NASA’s Solar Dynamics Observatory
SDO captures impressive view of holes in the Sun’s super-heated corona
Solar Dynamics Observatory captures magnetic spectacle
All’s quiet on the Sun
NASA’s Solar Dynamics Observatory’s time-lapse view of the Mercury transit
The 9 May transit of Mercury was widely and successfully observed from large parts of Western Europe, South America and the east of North America. High above the Earth, NASA’s Solar Dynamics Observatory, or SDO, had an uninterrupted view of the entire seven-and-a-half hour event, revealed here in a stunning time-lapse video.
How to view the transit of Mercury online on 9 May
The 2016 transit of Mercury is upon us! With fine weather predicted across a large swathe of the British Isles, many will enjoy clear skies for at least some of this 7½-hour event. But if you don’t have a suitably equipped telescope, or are unable to attend any of the transit-viewing activities organised nationwide, you can still view the phenomenon online.
A research milestone in helping predict solar flares
Earth photobombs SDO’s view of 13 September partial solar eclipse
The alignment of Sun, Moon and Earth resulted in a partial solar eclipse on 13 September, visible only from the southern tip of Africa and Antarctica. But as NASA’s Solar Dynamics Observatory, or SDO, kept up its constant watch on the Sun, its view of the eclipse was photobombed by the Earth — the first time that an Earth eclipse and a lunar transit have coincided.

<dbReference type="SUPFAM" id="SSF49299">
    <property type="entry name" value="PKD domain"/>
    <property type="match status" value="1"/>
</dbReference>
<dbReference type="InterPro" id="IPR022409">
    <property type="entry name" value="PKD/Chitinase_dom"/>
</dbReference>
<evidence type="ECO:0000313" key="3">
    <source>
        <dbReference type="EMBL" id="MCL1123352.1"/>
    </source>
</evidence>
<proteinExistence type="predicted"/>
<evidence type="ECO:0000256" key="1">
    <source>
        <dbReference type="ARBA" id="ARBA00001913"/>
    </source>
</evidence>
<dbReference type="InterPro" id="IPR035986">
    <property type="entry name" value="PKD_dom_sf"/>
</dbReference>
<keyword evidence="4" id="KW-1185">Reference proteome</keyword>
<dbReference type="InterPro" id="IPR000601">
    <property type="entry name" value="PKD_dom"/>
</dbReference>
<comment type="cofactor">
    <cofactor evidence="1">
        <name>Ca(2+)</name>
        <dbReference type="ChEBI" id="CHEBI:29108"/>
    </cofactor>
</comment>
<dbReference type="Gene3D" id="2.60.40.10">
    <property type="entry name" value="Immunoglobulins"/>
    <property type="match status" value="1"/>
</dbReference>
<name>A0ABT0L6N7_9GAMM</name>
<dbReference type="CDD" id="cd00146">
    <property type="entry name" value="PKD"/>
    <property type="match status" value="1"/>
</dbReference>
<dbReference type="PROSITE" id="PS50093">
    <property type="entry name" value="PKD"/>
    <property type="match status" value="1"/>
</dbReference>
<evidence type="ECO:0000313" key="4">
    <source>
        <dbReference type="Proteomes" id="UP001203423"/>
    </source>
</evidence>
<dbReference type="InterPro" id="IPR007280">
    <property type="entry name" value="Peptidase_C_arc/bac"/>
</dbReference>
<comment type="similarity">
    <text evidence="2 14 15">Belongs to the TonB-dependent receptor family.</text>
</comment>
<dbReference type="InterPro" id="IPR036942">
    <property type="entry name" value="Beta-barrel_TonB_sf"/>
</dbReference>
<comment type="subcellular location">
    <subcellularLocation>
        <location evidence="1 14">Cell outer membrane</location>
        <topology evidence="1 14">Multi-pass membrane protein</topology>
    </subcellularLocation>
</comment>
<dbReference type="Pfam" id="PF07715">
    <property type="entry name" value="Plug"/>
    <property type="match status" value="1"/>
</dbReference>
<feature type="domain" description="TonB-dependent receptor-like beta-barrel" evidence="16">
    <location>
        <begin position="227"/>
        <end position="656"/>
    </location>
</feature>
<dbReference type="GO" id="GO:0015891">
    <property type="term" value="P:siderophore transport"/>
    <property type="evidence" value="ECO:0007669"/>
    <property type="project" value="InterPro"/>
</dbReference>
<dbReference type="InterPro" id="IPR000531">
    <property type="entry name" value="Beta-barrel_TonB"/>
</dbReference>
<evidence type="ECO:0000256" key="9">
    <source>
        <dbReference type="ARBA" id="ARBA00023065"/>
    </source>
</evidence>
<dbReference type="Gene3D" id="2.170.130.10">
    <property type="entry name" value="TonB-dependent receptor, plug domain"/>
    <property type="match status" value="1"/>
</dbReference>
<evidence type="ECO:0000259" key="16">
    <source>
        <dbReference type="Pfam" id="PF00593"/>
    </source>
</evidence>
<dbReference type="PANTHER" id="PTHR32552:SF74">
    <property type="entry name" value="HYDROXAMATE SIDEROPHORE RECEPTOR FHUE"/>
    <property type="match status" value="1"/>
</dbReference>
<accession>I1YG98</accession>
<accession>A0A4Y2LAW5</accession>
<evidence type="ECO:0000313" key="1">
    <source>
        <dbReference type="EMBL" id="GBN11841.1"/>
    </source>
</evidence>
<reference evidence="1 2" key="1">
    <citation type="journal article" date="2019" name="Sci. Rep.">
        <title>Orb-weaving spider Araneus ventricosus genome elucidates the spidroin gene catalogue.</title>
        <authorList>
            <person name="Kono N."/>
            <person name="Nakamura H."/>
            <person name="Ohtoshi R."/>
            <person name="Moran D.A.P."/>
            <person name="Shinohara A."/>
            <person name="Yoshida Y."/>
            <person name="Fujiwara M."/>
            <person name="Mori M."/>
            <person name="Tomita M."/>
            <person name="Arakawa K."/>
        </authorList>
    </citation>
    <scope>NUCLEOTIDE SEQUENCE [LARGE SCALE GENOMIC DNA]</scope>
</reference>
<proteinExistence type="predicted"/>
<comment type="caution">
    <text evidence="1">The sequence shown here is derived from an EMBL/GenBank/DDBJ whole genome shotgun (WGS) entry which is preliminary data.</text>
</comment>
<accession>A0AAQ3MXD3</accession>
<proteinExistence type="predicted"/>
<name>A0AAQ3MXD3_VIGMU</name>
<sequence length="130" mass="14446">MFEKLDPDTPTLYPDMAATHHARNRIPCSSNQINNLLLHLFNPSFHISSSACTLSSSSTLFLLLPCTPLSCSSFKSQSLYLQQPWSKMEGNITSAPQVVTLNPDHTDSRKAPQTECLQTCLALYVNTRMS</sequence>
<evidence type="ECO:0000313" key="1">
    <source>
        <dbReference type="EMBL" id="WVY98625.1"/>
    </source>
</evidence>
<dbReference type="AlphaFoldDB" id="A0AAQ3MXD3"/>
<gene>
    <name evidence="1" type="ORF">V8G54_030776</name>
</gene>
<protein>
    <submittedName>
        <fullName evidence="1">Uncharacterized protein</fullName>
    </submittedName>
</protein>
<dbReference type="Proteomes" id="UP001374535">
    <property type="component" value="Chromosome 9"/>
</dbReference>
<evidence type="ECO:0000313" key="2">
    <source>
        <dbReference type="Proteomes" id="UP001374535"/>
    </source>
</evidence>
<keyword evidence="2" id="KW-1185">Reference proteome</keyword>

Sun emits a mid-level solar flare on 24 August
The Sun emitted a mid-level solar flare, peaking at 8:33am BST on 24 August 2015. NASA’s Solar Dynamics Observatory, which watches the Sun constantly, captured the image of the event shown here. Although harmful radiation from such a flare cannot pass through Earth’s atmosphere, intense flares can disturb the atmosphere in the layer where GPS and communications signals travel.
New model could track solar storms 24 hours before reaching Earth
Our Sun is a volatile star, producing giant clouds of solar particles called coronal mass ejections. Now scientists may finally have a tool to predict the magnetic configuration of a CME from afar, enabling forecasters to give utility grid and satellite operators a day’s advance warning to protect their systems.